Gulf Islands National Seashore is home to an abundance of wildlife, including threatened and endangered species, marine animals, bears, bats and a wide variety of reptiles such as snakes and alligators. It is illegal to feed, take, capture, or kill; attempt to take, capture or kill; possess, transport, or carry wildlife, parts, nests or eggs without proper permits or authorizations. Wildlife should be respected and never touched or approached.
Wild animals can carry a variety of contagious diseases that can be transmitted to humans even if the animal is dead. Generally, the best thing to do is leave the animal alone. This protects both the individual and the animal.
Most wildlife at GUIS is harmless if left alone, even animals such as alligators, bears and venomous snake species are not particularly dangerous unless provoked, stepped on or otherwise harassed. Due to low likelihood of capture, snakes that are not in interior structures or maintain the ability to move will not be handled by National Park Service staff.
Hazardous animals include any animal that has the immediate potential to harm park staff and visitors, including the ability to transmit disease or cause bodily harm to humans. Often these animals do not fear humans, have been habituated to or fed by humans, or may be exhibiting symptoms of rabies or other contagious disease. All hazardous animals threatening human life and safety should be reported to the park so that the individual animal can be assessed.
If it is a true emergency and/or someone is being harmed or attacked, 911 should be contacted immediately.
GUIS is not equipped to take in or care for injured or orphaned wildlife and it is illegal to bring any wildlife to the park or remove wildlife from the park. The goal is to maintain ecological processes and though it might be difficult, naturally occurring animal deaths are one of those processes. Common species that are injured, sick or dying from natural causes are not taken to rehabilitation facilities and natural processes should be allowed to occur.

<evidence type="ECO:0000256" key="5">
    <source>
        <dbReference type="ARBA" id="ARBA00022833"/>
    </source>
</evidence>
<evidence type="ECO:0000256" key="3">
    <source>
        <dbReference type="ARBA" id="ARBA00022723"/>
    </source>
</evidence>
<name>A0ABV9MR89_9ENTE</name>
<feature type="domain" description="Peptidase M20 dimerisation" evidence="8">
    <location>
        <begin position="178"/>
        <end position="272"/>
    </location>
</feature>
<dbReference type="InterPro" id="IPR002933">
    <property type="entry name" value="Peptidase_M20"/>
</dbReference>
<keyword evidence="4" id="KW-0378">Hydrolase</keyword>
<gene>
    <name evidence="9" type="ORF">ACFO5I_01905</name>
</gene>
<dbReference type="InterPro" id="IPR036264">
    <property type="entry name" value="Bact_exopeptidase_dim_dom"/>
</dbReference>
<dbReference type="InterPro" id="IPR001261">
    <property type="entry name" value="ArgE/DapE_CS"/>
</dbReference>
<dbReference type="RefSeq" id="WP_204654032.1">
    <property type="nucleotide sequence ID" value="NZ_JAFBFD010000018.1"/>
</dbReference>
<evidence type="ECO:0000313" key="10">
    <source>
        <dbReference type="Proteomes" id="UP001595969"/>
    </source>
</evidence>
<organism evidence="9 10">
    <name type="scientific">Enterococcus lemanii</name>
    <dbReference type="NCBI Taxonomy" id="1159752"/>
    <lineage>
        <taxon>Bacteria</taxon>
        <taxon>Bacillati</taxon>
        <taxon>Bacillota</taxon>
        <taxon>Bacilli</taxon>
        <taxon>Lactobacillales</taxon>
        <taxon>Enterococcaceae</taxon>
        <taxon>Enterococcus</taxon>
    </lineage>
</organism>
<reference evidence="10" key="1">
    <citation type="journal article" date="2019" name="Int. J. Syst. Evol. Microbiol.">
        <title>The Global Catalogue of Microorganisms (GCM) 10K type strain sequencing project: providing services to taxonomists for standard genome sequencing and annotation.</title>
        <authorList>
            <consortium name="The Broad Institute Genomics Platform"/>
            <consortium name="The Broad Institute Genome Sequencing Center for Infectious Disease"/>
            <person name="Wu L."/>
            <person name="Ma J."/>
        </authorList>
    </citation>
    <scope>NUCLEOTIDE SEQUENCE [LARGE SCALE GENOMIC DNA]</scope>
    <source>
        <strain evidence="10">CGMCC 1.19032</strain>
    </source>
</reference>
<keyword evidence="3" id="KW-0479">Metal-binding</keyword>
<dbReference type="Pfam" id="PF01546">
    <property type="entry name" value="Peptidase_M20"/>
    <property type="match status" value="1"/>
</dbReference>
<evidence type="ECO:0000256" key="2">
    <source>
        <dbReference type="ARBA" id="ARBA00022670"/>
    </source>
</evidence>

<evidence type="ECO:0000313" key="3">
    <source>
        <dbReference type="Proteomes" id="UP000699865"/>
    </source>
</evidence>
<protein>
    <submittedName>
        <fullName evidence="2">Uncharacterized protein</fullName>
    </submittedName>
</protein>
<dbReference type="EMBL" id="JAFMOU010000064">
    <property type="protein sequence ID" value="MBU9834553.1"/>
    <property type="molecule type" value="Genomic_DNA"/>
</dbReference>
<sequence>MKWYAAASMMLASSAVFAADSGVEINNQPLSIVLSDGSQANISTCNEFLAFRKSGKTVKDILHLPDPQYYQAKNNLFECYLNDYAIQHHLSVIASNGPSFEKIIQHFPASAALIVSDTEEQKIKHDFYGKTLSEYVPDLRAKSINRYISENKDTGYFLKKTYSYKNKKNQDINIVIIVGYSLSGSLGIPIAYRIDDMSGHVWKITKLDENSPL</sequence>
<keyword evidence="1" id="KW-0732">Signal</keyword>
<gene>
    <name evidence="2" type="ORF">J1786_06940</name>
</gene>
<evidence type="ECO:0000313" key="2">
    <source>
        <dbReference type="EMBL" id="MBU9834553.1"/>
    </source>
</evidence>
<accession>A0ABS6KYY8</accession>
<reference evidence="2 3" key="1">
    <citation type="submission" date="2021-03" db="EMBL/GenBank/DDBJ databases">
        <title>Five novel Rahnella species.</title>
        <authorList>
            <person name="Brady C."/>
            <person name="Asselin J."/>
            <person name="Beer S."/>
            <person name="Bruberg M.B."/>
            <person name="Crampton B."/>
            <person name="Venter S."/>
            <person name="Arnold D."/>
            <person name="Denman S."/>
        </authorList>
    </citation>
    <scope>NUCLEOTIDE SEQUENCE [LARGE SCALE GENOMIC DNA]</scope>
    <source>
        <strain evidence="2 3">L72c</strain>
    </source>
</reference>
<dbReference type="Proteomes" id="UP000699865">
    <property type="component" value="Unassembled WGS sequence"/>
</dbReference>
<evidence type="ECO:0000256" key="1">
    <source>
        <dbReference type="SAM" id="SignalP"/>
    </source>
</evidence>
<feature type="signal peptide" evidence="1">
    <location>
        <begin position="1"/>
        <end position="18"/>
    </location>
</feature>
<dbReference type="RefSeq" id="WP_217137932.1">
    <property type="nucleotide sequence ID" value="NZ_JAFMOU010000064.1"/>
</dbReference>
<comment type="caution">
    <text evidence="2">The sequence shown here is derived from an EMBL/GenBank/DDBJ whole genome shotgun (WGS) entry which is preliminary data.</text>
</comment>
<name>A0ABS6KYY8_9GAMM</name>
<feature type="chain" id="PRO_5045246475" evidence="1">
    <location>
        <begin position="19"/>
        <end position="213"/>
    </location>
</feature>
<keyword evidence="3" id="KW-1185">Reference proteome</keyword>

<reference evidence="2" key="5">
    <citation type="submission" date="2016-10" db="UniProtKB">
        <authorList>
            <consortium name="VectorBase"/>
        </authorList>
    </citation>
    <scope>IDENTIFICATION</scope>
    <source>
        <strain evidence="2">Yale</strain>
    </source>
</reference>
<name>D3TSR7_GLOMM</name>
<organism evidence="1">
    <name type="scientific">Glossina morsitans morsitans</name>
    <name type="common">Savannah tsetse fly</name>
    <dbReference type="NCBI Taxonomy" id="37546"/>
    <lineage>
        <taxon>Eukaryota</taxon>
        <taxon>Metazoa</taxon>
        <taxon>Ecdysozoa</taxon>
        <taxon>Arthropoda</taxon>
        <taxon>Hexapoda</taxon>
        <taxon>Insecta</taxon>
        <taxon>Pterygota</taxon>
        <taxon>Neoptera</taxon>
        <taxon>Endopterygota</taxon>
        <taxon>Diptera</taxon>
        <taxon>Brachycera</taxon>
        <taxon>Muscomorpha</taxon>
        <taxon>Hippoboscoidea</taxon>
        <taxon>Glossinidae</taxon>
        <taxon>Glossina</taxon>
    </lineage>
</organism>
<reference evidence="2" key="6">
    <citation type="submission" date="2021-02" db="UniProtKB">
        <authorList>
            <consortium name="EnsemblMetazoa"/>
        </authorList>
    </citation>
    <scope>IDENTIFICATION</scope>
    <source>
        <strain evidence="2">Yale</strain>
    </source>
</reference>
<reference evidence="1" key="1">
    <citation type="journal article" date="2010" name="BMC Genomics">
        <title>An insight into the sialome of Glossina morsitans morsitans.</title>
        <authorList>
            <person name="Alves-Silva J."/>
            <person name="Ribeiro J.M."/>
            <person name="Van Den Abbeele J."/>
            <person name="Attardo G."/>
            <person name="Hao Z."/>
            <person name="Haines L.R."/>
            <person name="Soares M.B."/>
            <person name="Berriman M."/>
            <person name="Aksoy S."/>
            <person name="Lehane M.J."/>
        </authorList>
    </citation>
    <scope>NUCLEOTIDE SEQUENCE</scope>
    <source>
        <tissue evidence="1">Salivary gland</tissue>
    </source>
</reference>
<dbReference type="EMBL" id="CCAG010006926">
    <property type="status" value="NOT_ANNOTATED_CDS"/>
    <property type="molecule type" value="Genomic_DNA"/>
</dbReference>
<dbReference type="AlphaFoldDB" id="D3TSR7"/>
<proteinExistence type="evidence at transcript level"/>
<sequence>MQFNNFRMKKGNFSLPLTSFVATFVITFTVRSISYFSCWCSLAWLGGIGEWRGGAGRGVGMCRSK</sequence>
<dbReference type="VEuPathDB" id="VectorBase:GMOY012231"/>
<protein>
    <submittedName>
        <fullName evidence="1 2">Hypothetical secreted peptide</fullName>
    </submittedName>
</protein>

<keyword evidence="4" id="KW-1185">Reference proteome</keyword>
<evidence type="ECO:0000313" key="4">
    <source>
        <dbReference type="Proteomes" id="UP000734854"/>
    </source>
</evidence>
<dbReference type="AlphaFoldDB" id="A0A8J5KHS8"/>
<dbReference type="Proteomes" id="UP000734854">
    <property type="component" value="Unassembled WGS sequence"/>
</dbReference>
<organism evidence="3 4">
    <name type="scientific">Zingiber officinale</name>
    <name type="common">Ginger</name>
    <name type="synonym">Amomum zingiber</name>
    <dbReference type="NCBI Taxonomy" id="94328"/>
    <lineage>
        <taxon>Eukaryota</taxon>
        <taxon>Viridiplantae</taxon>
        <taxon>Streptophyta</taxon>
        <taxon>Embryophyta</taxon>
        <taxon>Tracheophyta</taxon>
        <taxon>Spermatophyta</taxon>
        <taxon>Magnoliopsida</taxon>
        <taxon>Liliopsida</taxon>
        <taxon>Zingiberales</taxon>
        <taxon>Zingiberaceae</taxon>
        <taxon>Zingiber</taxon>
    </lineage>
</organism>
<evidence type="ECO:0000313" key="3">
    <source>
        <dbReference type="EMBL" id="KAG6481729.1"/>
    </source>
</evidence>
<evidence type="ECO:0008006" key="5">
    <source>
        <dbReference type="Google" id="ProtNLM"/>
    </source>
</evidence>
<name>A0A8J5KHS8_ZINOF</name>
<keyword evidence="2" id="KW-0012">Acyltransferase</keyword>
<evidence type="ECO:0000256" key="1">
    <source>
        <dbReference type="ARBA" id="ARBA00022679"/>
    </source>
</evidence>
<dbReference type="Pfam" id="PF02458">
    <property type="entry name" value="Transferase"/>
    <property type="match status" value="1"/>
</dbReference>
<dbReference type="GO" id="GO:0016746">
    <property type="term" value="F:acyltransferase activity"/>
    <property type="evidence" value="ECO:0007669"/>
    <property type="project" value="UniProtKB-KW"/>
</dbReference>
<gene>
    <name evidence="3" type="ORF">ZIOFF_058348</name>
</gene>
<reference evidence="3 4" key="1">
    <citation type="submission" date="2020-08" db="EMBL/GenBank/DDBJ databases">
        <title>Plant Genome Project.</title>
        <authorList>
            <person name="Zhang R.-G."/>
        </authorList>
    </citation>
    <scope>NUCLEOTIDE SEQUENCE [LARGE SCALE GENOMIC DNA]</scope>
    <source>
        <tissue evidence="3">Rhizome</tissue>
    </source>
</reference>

Park staff will respond if wildlife of a species of special concern (marine mammal, sea turtle, gopher tortoise, least tern, osprey, black skimmer, or plovers (snowy, Wilson’s or piping)), if the injury is related to human-induced impacts, or if deaths appear in large numbers. Due to low likelihood of capture, park staff will not respond to reports of injured birds that maintain the ability to fly. Loons and gannets commonly found resting ashore are not in need of response.
Additionally, under no circumstance should a hatchling, chick or other baby animal be removed from the wild. When finding a baby animal it is best to leave it alone. Often the animal is not orphaned, and the parent may be out getting food, or watching the baby from a distance. Never pick up baby animals and remove them from their natural environment. Park visitors should not bring animals into park facilities or visitor centers. Approaching or attempting to rescue wildlife that appears to need help, could put the individual or the animal in jeopardy.
Reporting Hazardous or Injured Wildlife
If the animal is within the boundaries of Gulf Islands National Seashore, please call the park's Wildlife Reporting Line: 850-916-5636
If the animal is outside of the Gulf Islands National Seashore boundary or a live sea turtle or marine mammal needs immediate attention, please call:
Florida Fish and Wildlife Conservation Commission’s
Note: the Wildlife Sanctuary of Northwest Florida does not respond to or transport wildlife to their facility. They can, however, provide instructions on how to provide triage care for the animal and directions if they have available space to receive the animal (caller must transport animal). This facility is the State-licensed rehabilitation center in this region.
Wildlife Alert 24-hour Hotline
Wildlife Sanctuary of Northwest Florida
105 North ″S″ Street
Pensacola, FL 32505
Mississippi Marine Mammal and Sea Turtle Stranding Hotline
Wildlife Care and Rescue Center, Inc.